FROM WESTIN ALEXANDRIA: 44 minutes Metro (only realistic option, parking is nonexistent near there and UBER would be too expensive)

Not readily accessible from the Dulles location of DC Zouk Festival or Zouk Heat Festival. Would have to be a Metro/UBER combo about 1 hour and 33 minutes there one way.

DIRECTIONS FROM THE METRO:

Red line: take the red line to Metro Center and take the orange line toward New Carrolton or the blue/silver line toward Largo to Smithsonian.

Green line: take the green line to L’Enfant Plaza then take the orange, blue or silver line toward Vienna/Franconia-Springfield one stop to Smithsonian.

Orange/blue/silver lines: Take any one of these lines to Smithsonian.

The Smithsonian station is right on the National Mall and right next to the Washington Monument; you can see the Monument from there.

See our DCBX guide for information on the Metro system.

DC and all surrounding Maryland/Virginia suburbs are supported by Citymapper as part of their combined DC/Baltimore package.

The monuments can, of course, be seen at all times of the day, but as the sun goes down and after dark is really when the true spectacular glory of these iconic buildings really shines. The break between workshops and performances is the ideal time to experience the monuments as the sun goes down, but make sure you are back in time for performances.

Start with the Washington Monument at sunset, walk around to Constitution Gardens, the WWII Memorial, the Vietnam Veterans Memorial, the MLK Jr. Memorial, Ash Woods, the Korean War Veterans Memorial, the Lincoln Memorial, and maybe end at the Lincoln Memorial Reflecting Pool.

A map of the National Mall can be found here.

The atmosphere of these majestic monuments at night is untouchable. As an added bonus, the National Mall and the monuments, at its busiest between 10am and 7pm, tends to be less crowded at night as well, although don’t expect to have the entire Mall to yourself, that just will not happen as the Monuments are a very popular attraction and there are bound to at least be some people there at any time of the day.

This is also a proven and tested activity to take your significant other or romantic interest on. I may or may not have taken a few dates here.

The National Mall is located in a very safe area, but use due diligence and be aware of your surroundings, especially late at night.

The Monuments would also be a good place, of course, to film a dance video if you can pull it off without attracting too much attention or getting in anyone’s way, and taking videos with a handheld consumer-level camera (such as a DSLR or phone camera with a lens adapter, which can still capture great images) does not require any permits. However, if you wish to use ANY professional video equipment including tripods, stabilizers, or high-end cameras, you need to cough up for a film permit and that’s upwards of $150 per day and will take weeks to process. There are also areas where filming is forbidden with or without a permit. Read all about the rules and the permit process here. I can not advocate any illegal activity on this blog. Make sure you are following all park rules and regulations if you decide to film a dance video here.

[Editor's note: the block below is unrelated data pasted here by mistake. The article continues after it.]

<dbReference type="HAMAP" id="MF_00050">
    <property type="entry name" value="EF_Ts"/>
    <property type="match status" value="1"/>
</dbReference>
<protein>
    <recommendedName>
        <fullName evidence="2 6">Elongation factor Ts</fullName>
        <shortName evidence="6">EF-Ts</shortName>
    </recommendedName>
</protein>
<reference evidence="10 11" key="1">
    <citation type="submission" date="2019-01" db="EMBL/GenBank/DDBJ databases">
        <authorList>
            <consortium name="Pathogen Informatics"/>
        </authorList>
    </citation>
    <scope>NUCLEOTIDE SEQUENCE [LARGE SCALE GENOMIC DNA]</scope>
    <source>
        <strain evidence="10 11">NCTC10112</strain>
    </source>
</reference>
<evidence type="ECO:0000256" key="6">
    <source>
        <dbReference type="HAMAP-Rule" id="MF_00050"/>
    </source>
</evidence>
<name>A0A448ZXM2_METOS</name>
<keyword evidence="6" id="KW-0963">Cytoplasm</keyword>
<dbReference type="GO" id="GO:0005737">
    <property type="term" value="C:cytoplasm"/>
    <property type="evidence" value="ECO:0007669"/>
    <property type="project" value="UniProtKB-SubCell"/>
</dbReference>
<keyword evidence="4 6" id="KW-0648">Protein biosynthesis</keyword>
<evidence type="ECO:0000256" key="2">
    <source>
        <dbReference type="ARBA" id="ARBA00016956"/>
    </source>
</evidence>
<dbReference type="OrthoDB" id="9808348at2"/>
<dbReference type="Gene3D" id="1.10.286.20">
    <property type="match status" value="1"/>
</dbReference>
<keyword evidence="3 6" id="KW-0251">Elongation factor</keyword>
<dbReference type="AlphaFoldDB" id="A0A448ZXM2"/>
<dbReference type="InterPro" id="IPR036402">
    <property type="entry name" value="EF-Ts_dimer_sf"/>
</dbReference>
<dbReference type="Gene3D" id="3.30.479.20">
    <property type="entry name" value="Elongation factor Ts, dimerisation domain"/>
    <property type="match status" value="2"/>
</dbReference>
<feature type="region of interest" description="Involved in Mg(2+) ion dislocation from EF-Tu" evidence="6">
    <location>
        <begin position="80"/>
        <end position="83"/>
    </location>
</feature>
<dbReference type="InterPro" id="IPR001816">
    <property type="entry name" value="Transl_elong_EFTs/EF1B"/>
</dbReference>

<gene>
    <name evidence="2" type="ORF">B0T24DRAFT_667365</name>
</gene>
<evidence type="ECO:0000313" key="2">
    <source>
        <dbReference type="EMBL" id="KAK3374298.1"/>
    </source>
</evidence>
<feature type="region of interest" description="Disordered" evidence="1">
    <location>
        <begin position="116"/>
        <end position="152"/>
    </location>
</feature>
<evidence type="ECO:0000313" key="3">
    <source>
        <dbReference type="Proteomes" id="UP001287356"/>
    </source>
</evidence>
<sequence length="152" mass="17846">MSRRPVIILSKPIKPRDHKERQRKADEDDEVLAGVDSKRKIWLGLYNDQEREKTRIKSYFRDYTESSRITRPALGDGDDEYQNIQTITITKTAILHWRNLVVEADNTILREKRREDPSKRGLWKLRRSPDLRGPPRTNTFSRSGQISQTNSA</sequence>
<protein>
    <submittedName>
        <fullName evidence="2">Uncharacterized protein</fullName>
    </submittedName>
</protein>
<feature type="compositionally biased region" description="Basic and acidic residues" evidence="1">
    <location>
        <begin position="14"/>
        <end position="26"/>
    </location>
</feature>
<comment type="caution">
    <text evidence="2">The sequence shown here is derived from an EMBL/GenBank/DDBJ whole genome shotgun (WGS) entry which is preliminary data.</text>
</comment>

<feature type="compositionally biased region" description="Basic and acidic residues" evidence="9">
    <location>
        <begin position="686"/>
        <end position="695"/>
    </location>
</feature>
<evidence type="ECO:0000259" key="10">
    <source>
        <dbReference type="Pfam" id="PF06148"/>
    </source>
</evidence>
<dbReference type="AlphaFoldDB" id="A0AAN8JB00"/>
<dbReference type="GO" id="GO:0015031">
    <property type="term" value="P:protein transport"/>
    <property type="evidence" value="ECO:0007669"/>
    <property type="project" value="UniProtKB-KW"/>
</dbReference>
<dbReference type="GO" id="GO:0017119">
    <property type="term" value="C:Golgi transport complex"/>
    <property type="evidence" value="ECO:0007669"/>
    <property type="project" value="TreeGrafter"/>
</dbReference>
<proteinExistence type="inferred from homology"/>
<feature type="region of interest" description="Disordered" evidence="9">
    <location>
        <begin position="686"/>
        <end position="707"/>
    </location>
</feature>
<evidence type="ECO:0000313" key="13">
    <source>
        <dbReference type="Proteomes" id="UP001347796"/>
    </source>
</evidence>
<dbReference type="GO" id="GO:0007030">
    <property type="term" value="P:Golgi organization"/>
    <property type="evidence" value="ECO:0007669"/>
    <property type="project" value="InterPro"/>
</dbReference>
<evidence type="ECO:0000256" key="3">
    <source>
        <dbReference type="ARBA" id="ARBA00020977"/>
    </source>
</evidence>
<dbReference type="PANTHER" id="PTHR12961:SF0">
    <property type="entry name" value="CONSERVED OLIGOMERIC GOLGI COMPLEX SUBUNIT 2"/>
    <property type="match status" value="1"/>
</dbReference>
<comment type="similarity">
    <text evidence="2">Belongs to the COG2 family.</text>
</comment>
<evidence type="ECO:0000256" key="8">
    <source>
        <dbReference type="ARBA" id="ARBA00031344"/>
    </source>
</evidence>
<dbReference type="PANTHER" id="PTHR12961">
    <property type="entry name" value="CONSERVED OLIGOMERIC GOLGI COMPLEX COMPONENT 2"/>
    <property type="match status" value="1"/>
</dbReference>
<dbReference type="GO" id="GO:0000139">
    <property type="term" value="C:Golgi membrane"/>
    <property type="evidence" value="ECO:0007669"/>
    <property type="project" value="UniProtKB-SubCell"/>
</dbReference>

That’s all for this edition of #FrugalCongressTourism… this was a fairly straightforward easy frugal tourist attraction to cover, but can make for an unforgettable experience for those visiting DC for the first time or anyone who has never experienced seeing these monuments in person.

As always, hit the comments if you have anything else to add and I hope this helped someone!

#FCL Resource Spotlight: The Power Bank

[Disclosure: As of the time of this writing, I am not directly affiliated with nor have been sponsored or hired by any of the companies or organizations whose services I mention in this article – everything you read from me regarding these companies is my objective advice. Any advice in this blog does not constitute legal or medical advice and is provided as is with no liability to #FrugalCongressLife or the author.]

Most people who have been alive in the last 11 years know how dependent on smartphones the vast majority of us have become today.

Many of our lifelines to the world are tied up in them, particularly text messaging and social media.

Our financial information and means of purchasing is often tied into them these days. Our means of getting around smoothly and navigating the vast majority of transportation options (other than our own cars of course) are tied into them as well — particularly car-sharing services such as UBER and Lyft that are called up and tracked using our phones. Your phone is more often than not the device you use to record the recaps and demonstrations at the end of congress workshops on video so that you can practice and retain the material.

All of this and more is tied up in a battery-powered phone that has to be kept charged, and in a lot of ways, you’re stranded if your phone’s battery dies and you don’t have immediate access to a power source to recharge it. This is particularly amplified if you’re away from home, away from your car, or otherwise out and about for most of the day, and access to wall outlets or other external power sources is not guaranteed. Enter the power bank.